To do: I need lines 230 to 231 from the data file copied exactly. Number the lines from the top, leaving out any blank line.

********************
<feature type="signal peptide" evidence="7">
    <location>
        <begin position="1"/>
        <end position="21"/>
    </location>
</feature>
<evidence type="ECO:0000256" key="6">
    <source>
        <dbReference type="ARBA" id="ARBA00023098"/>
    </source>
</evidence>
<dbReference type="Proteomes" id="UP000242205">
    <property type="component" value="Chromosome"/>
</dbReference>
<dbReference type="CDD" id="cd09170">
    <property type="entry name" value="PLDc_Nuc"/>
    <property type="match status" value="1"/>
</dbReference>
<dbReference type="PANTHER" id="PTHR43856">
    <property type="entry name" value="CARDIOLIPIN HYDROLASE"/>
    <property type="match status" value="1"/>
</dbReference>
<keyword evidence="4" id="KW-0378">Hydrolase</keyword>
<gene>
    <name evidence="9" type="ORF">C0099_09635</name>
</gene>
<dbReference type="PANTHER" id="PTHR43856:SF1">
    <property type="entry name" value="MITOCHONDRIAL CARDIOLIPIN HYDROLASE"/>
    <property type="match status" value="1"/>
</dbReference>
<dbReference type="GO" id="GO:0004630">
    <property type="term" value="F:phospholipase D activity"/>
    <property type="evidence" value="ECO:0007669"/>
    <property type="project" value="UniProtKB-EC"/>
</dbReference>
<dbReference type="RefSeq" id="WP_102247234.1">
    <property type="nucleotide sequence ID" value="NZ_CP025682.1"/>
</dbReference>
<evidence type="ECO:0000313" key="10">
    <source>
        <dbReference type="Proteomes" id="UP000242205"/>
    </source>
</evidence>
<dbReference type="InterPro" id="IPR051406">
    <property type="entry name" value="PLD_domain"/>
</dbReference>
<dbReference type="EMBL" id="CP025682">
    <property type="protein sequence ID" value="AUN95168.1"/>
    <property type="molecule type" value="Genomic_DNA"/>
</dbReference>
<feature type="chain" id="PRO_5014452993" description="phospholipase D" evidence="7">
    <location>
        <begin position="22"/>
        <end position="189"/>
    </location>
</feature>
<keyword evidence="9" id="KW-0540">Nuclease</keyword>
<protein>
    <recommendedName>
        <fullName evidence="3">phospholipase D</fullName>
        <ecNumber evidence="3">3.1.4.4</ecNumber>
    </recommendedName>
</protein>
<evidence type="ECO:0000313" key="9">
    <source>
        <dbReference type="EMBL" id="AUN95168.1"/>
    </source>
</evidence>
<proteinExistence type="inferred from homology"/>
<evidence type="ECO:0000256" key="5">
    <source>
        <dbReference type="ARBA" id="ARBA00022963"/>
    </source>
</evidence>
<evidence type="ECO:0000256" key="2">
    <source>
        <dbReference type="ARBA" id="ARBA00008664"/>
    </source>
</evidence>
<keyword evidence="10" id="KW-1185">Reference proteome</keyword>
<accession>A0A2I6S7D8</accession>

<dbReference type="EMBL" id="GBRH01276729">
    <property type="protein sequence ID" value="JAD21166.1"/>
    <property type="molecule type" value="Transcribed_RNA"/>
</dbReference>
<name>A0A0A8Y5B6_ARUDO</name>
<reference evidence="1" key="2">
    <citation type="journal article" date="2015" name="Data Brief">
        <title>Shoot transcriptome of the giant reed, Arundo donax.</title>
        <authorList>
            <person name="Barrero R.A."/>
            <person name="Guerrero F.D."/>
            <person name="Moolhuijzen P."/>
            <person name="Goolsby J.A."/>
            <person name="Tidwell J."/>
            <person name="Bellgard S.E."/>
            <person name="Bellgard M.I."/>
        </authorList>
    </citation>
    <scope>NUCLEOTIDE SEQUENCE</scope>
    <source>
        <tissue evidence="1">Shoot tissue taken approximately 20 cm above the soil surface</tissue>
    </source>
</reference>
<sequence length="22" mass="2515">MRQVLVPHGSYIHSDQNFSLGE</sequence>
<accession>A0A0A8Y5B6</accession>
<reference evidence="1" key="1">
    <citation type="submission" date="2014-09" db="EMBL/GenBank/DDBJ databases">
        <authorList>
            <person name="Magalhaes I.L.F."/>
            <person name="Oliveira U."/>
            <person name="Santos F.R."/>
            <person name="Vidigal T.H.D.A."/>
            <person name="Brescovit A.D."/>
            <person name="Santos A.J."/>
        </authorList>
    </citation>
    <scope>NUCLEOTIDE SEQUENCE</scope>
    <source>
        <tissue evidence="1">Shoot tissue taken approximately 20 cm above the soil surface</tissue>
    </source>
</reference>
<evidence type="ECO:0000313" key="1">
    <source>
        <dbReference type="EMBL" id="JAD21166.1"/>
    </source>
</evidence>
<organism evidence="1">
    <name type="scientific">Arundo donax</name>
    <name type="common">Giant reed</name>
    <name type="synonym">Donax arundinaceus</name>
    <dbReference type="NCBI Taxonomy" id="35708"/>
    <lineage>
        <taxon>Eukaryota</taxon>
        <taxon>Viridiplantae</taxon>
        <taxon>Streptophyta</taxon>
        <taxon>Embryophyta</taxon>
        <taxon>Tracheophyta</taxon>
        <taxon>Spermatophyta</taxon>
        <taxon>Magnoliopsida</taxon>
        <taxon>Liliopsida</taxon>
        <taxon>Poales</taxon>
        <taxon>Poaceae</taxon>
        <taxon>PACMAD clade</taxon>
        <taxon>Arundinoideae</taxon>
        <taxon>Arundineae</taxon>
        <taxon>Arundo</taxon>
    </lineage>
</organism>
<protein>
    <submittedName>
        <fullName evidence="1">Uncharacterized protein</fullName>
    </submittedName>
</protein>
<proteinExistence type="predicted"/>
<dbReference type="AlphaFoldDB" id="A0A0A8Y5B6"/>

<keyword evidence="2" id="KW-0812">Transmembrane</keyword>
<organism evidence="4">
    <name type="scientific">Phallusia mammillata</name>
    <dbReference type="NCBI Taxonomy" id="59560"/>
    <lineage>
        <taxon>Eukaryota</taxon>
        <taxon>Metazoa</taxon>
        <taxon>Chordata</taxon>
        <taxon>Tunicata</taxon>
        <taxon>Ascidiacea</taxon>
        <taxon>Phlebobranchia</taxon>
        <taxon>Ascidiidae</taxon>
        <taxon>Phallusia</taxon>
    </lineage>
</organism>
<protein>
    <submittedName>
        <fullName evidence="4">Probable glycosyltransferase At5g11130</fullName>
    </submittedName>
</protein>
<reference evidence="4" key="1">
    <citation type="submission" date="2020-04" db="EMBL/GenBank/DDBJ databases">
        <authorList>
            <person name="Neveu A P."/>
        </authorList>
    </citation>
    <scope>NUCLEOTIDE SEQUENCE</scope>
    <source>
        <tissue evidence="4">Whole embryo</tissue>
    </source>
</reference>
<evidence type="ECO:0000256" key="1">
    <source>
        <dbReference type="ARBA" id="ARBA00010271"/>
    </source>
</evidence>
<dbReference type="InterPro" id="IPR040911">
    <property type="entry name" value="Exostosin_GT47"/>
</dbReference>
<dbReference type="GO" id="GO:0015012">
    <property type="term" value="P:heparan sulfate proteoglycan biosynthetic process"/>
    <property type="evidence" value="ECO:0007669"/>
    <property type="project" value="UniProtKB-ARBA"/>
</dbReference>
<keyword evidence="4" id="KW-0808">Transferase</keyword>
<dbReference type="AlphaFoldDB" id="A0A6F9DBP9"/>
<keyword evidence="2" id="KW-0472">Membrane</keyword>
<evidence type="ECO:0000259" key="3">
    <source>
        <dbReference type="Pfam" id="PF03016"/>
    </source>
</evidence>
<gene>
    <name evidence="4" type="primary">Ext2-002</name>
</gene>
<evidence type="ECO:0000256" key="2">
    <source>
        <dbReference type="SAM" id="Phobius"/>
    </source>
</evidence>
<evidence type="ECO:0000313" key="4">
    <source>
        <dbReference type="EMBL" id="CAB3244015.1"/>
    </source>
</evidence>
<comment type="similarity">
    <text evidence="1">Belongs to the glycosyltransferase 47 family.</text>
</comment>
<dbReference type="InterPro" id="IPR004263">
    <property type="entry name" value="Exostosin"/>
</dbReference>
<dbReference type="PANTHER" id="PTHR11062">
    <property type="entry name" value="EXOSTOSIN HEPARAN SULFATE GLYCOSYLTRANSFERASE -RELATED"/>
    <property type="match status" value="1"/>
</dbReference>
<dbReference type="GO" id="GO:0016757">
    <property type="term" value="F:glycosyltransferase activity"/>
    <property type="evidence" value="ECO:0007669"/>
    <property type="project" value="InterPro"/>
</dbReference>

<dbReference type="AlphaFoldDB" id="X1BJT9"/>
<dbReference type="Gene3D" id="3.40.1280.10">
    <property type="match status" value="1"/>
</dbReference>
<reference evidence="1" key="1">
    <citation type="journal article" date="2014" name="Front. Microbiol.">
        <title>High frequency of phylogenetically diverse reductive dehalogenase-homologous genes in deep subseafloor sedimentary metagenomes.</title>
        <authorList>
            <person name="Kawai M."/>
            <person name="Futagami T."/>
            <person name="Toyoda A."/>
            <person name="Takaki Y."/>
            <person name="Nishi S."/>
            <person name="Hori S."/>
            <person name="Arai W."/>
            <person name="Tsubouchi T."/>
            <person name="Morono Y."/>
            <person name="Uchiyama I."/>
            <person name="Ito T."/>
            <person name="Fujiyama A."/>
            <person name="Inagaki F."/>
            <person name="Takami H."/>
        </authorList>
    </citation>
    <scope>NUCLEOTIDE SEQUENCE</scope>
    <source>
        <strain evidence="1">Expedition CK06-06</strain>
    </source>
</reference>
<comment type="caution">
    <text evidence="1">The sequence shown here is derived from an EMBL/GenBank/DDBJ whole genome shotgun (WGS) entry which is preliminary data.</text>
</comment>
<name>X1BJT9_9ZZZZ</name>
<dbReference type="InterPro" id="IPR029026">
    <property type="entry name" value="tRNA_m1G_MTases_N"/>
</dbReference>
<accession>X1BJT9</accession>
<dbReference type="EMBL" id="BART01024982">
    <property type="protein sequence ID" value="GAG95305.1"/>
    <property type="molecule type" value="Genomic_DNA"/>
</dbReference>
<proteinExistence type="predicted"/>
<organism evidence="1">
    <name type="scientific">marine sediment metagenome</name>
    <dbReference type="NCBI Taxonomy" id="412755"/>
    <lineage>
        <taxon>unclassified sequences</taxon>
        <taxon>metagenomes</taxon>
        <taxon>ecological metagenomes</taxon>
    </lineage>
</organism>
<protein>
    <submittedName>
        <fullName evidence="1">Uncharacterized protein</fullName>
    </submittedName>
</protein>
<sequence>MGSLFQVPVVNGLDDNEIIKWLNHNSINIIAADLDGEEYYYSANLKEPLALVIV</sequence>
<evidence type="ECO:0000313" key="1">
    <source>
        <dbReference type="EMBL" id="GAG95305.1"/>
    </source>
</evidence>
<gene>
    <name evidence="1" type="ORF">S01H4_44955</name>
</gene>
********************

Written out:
    <property type="match status" value="1"/>
</dbReference>